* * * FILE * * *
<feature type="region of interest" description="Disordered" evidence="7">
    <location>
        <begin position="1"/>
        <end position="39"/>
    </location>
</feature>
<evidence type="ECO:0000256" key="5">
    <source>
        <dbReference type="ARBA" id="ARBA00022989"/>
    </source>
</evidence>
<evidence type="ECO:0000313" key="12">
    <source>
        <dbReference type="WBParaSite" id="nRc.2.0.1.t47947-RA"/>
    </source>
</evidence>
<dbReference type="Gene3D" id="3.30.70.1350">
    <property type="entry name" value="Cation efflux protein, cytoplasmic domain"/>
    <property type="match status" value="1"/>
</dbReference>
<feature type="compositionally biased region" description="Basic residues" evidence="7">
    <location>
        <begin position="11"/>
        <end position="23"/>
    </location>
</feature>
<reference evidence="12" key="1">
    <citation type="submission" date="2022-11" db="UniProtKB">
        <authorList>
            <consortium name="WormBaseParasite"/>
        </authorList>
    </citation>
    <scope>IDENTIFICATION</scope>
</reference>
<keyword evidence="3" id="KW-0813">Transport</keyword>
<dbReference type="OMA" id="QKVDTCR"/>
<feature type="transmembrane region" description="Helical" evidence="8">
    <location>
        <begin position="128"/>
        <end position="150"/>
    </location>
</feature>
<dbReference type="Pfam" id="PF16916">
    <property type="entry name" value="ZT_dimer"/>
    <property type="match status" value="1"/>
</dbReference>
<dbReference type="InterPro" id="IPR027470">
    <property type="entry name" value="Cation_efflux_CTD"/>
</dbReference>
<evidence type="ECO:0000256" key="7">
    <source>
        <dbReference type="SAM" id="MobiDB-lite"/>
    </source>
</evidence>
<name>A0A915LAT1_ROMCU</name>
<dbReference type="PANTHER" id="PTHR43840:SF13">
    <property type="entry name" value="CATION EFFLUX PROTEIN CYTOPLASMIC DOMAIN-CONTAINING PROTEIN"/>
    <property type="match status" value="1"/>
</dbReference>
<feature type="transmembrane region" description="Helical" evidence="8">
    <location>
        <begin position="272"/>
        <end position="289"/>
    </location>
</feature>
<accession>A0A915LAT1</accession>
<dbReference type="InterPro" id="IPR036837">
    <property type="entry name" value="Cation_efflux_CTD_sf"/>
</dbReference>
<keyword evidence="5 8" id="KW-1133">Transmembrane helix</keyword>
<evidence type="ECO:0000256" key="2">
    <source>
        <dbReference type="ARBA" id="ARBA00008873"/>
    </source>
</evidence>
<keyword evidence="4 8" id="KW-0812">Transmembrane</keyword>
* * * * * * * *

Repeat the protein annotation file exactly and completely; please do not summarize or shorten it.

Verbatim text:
<feature type="region of interest" description="Disordered" evidence="7">
    <location>
        <begin position="1"/>
        <end position="39"/>
    </location>
</feature>
<evidence type="ECO:0000256" key="5">
    <source>
        <dbReference type="ARBA" id="ARBA00022989"/>
    </source>
</evidence>
<evidence type="ECO:0000313" key="12">
    <source>
        <dbReference type="WBParaSite" id="nRc.2.0.1.t47947-RA"/>
    </source>
</evidence>
<dbReference type="Gene3D" id="3.30.70.1350">
    <property type="entry name" value="Cation efflux protein, cytoplasmic domain"/>
    <property type="match status" value="1"/>
</dbReference>
<feature type="compositionally biased region" description="Basic residues" evidence="7">
    <location>
        <begin position="11"/>
        <end position="23"/>
    </location>
</feature>
<reference evidence="12" key="1">
    <citation type="submission" date="2022-11" db="UniProtKB">
        <authorList>
            <consortium name="WormBaseParasite"/>
        </authorList>
    </citation>
    <scope>IDENTIFICATION</scope>
</reference>
<keyword evidence="3" id="KW-0813">Transport</keyword>
<dbReference type="OMA" id="QKVDTCR"/>
<feature type="transmembrane region" description="Helical" evidence="8">
    <location>
        <begin position="128"/>
        <end position="150"/>
    </location>
</feature>
<dbReference type="Pfam" id="PF16916">
    <property type="entry name" value="ZT_dimer"/>
    <property type="match status" value="1"/>
</dbReference>
<dbReference type="InterPro" id="IPR027470">
    <property type="entry name" value="Cation_efflux_CTD"/>
</dbReference>
<evidence type="ECO:0000256" key="7">
    <source>
        <dbReference type="SAM" id="MobiDB-lite"/>
    </source>
</evidence>
<name>A0A915LAT1_ROMCU</name>
<dbReference type="PANTHER" id="PTHR43840:SF13">
    <property type="entry name" value="CATION EFFLUX PROTEIN CYTOPLASMIC DOMAIN-CONTAINING PROTEIN"/>
    <property type="match status" value="1"/>
</dbReference>
<feature type="transmembrane region" description="Helical" evidence="8">
    <location>
        <begin position="272"/>
        <end position="289"/>
    </location>
</feature>
<accession>A0A915LAT1</accession>
<dbReference type="InterPro" id="IPR036837">
    <property type="entry name" value="Cation_efflux_CTD_sf"/>
</dbReference>
<keyword evidence="5 8" id="KW-1133">Transmembrane helix</keyword>
<evidence type="ECO:0000256" key="2">
    <source>
        <dbReference type="ARBA" id="ARBA00008873"/>
    </source>
</evidence>
<keyword evidence="4 8" id="KW-0812">Transmembrane</keyword>